Skip to content

Digital Inequalities in Educational Remote Laboratories: Understanding Impacts

Marcos and Rania standing in front of equipmentAuthors:

  • Marcos Inonan, he/him, Research Assistant, Electrical & Computer Engineering, University of Washington, Seattle campus
  • Rania Hussein, she/her, Associate Teaching Professor, Electrical & Computer Engineering, University of Washington, Seattle campus



Project Description

This project investigates the impact of digital inequalities on equitable access to Remote Laboratories in engineering education, using a mixed-methods approach that includes a student survey. The study identifies barriers and proposes strategies to address digital disparities, aiming to inform educators and policymakers about the importance of integrating technological components to enhance inclusion and equitable access to remote learning educational tools.

Project Question

How do digital inequalities hinder equitable access for students learning with Remote Engineering Laboratories in engineering?


As Remote labs are more prevalent in engineering curricula, some students may be impacted by digital inequalities. To explore this further, the Remote Hub Lab (RHL) research group surveyed 81 students enrolled in a sophomore-level digital design course that utilized a remotely accessible Field Programmable Gate Arrays (FPGAs) lab in Autumn 2022. The survey aimed to gauge their perspectives on equitable access and digital inequalities based on their experience with the remote lab.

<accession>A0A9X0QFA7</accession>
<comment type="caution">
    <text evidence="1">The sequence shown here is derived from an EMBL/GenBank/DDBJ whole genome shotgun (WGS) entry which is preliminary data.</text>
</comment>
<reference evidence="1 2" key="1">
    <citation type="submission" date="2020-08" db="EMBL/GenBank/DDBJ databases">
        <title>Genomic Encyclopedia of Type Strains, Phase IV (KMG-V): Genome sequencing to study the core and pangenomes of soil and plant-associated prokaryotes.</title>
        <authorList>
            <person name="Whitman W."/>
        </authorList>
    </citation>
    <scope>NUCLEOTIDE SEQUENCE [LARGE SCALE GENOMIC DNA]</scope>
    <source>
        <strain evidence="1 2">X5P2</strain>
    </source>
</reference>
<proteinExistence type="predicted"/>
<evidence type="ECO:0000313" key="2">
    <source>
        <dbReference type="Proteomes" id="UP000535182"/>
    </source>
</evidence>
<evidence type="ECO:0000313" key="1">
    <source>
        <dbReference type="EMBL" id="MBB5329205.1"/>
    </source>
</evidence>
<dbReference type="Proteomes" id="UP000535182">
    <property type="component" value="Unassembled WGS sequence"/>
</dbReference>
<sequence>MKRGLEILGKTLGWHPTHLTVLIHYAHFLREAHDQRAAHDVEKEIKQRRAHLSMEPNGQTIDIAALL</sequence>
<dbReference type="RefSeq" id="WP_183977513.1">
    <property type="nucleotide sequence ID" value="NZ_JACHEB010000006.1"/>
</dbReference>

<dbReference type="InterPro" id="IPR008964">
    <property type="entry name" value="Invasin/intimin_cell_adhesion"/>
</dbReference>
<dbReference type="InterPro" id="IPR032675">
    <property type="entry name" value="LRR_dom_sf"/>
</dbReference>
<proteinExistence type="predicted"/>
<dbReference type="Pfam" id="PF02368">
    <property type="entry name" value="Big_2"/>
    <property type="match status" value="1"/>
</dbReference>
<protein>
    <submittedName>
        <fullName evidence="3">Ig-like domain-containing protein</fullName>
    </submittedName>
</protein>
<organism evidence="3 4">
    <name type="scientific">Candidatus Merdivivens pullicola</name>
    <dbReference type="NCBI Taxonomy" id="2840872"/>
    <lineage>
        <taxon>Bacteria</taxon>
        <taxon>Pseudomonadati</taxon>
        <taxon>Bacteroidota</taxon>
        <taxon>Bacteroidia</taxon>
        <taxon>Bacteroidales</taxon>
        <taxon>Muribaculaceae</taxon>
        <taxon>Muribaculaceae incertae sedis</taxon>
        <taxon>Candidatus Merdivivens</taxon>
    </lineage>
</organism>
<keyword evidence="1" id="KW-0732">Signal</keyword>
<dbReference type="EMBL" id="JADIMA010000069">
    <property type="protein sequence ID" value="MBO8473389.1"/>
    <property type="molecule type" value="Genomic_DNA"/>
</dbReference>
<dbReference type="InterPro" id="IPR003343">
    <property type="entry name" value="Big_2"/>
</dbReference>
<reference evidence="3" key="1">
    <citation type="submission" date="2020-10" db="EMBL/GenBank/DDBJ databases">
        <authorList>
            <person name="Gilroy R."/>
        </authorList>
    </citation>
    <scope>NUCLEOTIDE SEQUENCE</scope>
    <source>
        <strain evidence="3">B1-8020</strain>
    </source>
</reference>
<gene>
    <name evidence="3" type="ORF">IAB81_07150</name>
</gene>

Initially, we conducted a literature review exploring existing literature on digital inequalities in education, which is categorized into three levels. These levels were adapted to the context of remote laboratories. This adaptation allowed us to conduct the survey in three levels: Demographic data, Connectivity, and Digital Equity. We employed a complementary mixed-methods approach to elaborate, enhance, illustrate, and clarify the results from quantitative data with those from qualitative open responses.


The findings of this study conclude that students appreciate remote laboratories for their accessibility, but factors such as poor Wi-Fi quality at home and inadequate maintenance of internet-connected devices have been identified as hindrances to college success among low-income students. To enhance the learning experiences of minority groups and address these challenges, new developments in remote labs by the RHL incorporate components aimed at promoting equitable access. One example is the remote laboratory for wireless communication, RHL-RELIA. This lab offers a web browser interface that minimizes the need for specialized software and can be accessed from simple devices like smartphones, thus reducing dependency on computers and Wi-Fi access.


Instructors can recognize the importance of addressing digital disparities in their instructional environments to mitigate the impact of disparities on student learning with remote tools. These disparities are not limited to specific disciplines or geographic areas, but are prevalent worldwide. In line with this, the RHL group is conducting a new study to identify digital disparities in Latin American regions by examining student perceptions of the RHL-RELIA lab. To facilitate this, the RHL-RELIA lab is adapted to support Spanish and Portuguese languages, enabling investigations into digital disparities in other countries. These initiatives aim to empower students by providing courses characterized by equitable access, ensuring equal opportunities, fostering flexibility, enriching learning experiences, and promoting inclusivity.

Back to the Showcase